North rejects UN sanctions, promises ‘righteous action’

North Korea has come out fighting following fresh UN Security Council sanctions on Pyongyang and after the US and South Korea celebrated the punishing measures.

The North on Monday condemned the sanctions imposed in response to its weapons programmes, saying it would not negotiate over nuclear arms while threatened by the United States.

The sanctions passed at the weekend were a “violent violation of our sovereignty”, Pyongyang said in a statement carried by its official Korean Central News Agency, adding it would take “righteous action” in return.

“We will not put our self-defensive nuclear deterrent on the negotiating table” while it faced threats from Washington, it said, “and will never take a single step back from strengthening our nuclear might”.

The UN Security Council unanimously adopted on Saturday a US-led resolution, which bans mineral and seafood exports from North Korea worth more than $1bn.

The triggering event late July, the North’s latest test of ballistic missiles, had the international community and experts concerned. Along with the the North Korean government, they say the missiles can reach different parts of the US.

Meanwhile, several Asian foreign ministers, US Secretary of State Rex Tillerson and Sergei Lavrov, the Russian foreign minister, are currently gathered in the Philippine capital, Manila, for an ASEAN regional summit.

There, the North on Sunday dismissed offers of talks from the South during a rare exchange between the two rivals’ foreign ministers, according to Seoul’s state-funded Yonhap news agency.

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The South’s Foreign Minister Kang Kyung-Wha shook hands with her Northern counterpart, Ri Yong-Ho, ahead of a forum dinner.

In the brief encounter, Kang urged Ri to accept Seoul’s offers of military talks to lower tensions on the divided peninsula, and for discussions on a new round of reunions for divided families.

“Given the current situation in which the South collaborates with the US to heap pressure on the North, such proposals lacked sincerity,” an unnamed South Korean foreign ministry official was quoted Ri as saying in response.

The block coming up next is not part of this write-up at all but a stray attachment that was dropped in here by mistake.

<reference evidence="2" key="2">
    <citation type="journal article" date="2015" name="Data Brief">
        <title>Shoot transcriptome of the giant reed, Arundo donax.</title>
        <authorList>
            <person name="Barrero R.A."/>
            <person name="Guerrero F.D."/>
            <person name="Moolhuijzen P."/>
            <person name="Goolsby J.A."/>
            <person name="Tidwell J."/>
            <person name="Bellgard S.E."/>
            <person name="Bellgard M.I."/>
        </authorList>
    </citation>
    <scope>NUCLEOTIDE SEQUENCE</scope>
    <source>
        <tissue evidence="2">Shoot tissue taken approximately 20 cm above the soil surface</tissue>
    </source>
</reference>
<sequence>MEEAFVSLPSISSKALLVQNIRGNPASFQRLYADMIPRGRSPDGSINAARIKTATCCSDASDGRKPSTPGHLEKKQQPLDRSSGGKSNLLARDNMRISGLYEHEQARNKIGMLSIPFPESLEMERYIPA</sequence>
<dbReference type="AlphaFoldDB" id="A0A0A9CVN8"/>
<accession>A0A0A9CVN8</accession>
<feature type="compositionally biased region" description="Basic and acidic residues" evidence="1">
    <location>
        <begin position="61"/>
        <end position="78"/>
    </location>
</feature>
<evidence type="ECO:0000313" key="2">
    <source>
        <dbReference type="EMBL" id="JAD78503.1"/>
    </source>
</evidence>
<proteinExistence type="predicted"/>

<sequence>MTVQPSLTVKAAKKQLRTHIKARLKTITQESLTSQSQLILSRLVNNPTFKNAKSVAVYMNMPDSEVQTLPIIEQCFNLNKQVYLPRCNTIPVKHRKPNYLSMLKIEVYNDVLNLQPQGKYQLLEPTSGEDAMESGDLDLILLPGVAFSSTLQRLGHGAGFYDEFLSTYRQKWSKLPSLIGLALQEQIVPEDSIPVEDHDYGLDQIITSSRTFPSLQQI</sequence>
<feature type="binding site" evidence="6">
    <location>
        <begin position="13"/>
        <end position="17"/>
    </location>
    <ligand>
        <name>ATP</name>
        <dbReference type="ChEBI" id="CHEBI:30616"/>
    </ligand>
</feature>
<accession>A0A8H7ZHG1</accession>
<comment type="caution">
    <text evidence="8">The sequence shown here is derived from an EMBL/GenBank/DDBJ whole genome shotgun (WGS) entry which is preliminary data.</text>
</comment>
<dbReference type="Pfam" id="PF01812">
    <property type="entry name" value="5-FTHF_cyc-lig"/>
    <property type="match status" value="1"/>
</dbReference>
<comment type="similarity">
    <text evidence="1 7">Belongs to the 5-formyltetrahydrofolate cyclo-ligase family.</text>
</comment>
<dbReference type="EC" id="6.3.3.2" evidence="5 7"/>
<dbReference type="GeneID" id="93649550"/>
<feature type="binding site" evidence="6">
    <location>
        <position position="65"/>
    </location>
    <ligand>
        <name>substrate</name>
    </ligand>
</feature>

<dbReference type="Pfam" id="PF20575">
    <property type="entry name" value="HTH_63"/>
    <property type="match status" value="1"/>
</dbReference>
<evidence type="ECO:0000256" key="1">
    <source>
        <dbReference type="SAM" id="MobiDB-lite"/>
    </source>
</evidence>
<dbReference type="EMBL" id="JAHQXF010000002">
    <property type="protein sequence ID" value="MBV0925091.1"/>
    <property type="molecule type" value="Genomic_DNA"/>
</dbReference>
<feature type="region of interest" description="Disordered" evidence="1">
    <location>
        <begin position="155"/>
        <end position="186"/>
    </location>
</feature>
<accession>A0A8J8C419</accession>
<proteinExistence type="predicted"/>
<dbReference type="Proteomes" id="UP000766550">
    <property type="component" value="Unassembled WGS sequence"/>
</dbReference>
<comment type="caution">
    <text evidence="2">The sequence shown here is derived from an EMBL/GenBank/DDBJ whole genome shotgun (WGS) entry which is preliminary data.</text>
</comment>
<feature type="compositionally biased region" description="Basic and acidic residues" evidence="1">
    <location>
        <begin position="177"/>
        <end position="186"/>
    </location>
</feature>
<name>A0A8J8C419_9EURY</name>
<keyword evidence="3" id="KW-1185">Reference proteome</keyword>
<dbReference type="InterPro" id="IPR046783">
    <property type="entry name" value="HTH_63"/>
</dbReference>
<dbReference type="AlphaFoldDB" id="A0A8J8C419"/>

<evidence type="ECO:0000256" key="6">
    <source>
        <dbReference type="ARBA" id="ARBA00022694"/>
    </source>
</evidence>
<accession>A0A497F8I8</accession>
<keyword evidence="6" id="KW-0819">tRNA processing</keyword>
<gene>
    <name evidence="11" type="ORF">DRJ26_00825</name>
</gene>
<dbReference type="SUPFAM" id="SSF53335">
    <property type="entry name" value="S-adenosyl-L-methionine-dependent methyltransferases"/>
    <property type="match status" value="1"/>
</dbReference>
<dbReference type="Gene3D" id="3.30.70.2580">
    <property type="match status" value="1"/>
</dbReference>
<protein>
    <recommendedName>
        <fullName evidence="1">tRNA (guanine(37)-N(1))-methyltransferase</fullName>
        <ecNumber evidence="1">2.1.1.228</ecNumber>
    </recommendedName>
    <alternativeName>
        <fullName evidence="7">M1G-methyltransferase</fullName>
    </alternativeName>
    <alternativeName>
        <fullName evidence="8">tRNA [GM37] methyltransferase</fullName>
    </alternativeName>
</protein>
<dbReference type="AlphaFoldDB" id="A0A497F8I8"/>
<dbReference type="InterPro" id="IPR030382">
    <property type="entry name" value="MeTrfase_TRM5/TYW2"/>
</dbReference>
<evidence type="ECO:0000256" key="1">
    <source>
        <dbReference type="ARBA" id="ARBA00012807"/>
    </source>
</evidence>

Kang reiterated again “the South’s sincerity” and repeated a call for Pyongyang to come forward for talks, the official told Yonhap.

Al Jazeera’s Kathy Novak said: “South Korea wants to say with the recent moves that the dialogue offer is on the table, but they won’t be bullied and will impose more sanctions on North Korea in case of ballistic missile tests.”

China’s Foreign Minister Wang Yi supported South Korea’s initiative, calling it a step in the right direction.

Al Jazeera’s Jamela Alindogan said that the cooperation of China to put pressure on North Korea may signal a shift on approach and policy of Pyongyang.

“However, it remains to be seen whether the latest developments will produce concrete results or not,” she said.

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Moon and Trump discuss crisis

News of the brief encounter between the Koreas came as Moon Jae-In, the South’s president, and his US counterpart Donald Trump, agreed to apply maximum pressure on North Korea.

Moon told Trump the South “cannot let another war to break out” on the peninsula after the 1950-53 Korean War that sealed the division of two Koreas, the presidential Blue House said in a statement.

Even a conventional conflict on the peninsula could cost a million dead or wounded within months, estimates say.

The encounter of the foreign ministers was the first time cabinet-level officials from the two Koreas had met since Moon, who urges engagement with the North as well as sanctions to bring it to the negotiating table, took power in May.

Moon’s policy that is open to engagement with the North is different from his two conservative predecessors, who tended to reject anything less than strict enforcement of sanctions and punishment of Pyongyang.

Meanwhile, the US, Japan and South Korea have welcomed the tough new UN sanctions, as China cautiously approved of them but reiterated a call for dialogue.

North Korea has been conducting nuclear and ballistic missile tests despite warnings issued and sanctions imposed by the international community.

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